Efficient Quantum Algorithms for Linear Algebra Problems
Priyadarsini, Anjali V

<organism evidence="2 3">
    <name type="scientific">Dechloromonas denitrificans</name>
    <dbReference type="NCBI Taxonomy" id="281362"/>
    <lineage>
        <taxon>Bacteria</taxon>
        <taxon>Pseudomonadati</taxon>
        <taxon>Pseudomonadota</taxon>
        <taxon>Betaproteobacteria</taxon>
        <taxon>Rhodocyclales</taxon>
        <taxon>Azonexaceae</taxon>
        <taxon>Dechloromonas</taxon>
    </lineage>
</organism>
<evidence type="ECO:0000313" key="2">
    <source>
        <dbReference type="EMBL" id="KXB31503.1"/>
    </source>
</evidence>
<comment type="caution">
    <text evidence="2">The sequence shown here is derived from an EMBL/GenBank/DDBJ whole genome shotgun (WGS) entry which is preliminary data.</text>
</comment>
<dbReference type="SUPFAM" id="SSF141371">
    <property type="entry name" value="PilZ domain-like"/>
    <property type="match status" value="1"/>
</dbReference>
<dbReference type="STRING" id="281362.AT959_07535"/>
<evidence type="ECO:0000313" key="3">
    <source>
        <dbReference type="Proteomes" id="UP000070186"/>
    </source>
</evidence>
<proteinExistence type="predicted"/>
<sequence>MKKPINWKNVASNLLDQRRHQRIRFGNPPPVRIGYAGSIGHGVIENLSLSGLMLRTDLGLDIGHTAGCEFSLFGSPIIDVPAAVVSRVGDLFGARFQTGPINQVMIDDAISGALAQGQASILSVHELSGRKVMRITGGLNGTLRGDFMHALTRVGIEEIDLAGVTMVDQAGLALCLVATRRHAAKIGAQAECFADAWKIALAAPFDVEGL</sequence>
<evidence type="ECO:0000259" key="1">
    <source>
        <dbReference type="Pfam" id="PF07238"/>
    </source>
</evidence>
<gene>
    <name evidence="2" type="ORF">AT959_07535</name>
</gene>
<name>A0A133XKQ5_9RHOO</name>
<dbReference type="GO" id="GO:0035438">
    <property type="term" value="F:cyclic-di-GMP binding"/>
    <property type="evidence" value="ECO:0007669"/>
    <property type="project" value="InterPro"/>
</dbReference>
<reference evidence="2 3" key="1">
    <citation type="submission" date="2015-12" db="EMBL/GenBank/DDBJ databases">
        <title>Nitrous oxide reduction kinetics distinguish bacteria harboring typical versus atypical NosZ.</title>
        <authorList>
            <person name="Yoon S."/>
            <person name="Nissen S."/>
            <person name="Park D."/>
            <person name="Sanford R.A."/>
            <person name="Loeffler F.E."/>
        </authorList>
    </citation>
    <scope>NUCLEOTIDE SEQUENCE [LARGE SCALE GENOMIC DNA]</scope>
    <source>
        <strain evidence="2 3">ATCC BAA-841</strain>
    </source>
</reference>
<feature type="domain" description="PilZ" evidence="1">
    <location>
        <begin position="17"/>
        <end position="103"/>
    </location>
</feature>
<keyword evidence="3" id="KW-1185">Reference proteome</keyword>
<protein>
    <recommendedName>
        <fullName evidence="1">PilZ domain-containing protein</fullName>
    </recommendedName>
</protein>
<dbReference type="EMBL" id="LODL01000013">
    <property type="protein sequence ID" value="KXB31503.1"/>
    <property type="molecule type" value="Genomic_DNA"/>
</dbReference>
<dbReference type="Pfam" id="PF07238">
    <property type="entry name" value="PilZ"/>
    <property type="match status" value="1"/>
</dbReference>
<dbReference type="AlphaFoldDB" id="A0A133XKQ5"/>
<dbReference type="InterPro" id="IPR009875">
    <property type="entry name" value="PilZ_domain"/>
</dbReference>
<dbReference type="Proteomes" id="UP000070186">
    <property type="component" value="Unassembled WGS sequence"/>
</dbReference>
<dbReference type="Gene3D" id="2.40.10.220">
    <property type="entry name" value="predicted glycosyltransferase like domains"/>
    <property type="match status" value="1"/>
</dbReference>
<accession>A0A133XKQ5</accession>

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Many simulation problems can be expressed as time evolution under specific interactions, from some simple initial state to a final state whose properties are to be investigated. In this context, the Hamiltonian evolution problem has been extensively studied. Quantum simulations can sum multiple evolutionary paths contributing to a quantum process in superposition at one go, while classical simulations need to evaluate these paths one by one. Real physical systems are governed by local Hamiltonians, i.e. where each component interacts only with a limited number of its neighbours independent of the overall size of the system, which helps in parallelisation of their simulations. The procedure is not simple, however. Although, in the 2n-dimensional Hilbert space of n qubits, we can superpose 2n components evolving in parallel, we can measure only n binary observables at the end. So the exponential gain of superposition is limited by the restriction to extract only a small number of results at the end. This dichotomy means that quantum algorithms will be advantageous only when the final observables are local in some manner; no general prescription is available, and one has to look at the problems on a case by case basis. Early quantum evolution algorithms exploited locality of Hamiltonians for efficient use of time and space resources during evolution [3, 4]. More recently, the error complexity of the evolution has been reduced from power-law to logarithmic in the inverse error, using large step discrete time algorithms [5–7]. After the Hamiltonian evolution, investigation of final state properties requires expectation values of various observables to be measured. The problem of how to do this efficiently has not been adequately addressed so far. Since quantum measurements are probabilistic, determination of the expectation values needs multiple repetitions of the same algorithm. Thereafter, importance sampling or phase estimation based results yield errors that decrease as power-law in the number of repetitions [8, 9], e.g. Niter × *2 as per the central limit theorem, and that is not efficient. What we want is a strategy that decreases the errors exponentially with the number of repetitions, e.g. finding zeroes of a function by bisection is efficient with Niter × log , and finding them by Newton’s method is super-efficient with Niter × log log . While that may not be possible for generic observables, it can be achieved for k-local observables that appear in evaluations of k-point Green’s functions for many-body systems. We explicitly show how to do that. The novel concept we introduce is a digital state representation of quantum states, which maps non-unitary linear algebra operations to unitary operators. High precision calculations need 3 1.1. Scope of the Thesis a digital representation instead of an analog one. Our digital representation for both the quantum states and the operators maintains the expectation values of all physical observables. It combines classical reversible logic with equally weighted linear superposition, and is essentially free of the unitarity constraint for quantum states. This digital implementation can help in construction of efficient quantum algorithms for many linear algebra problems.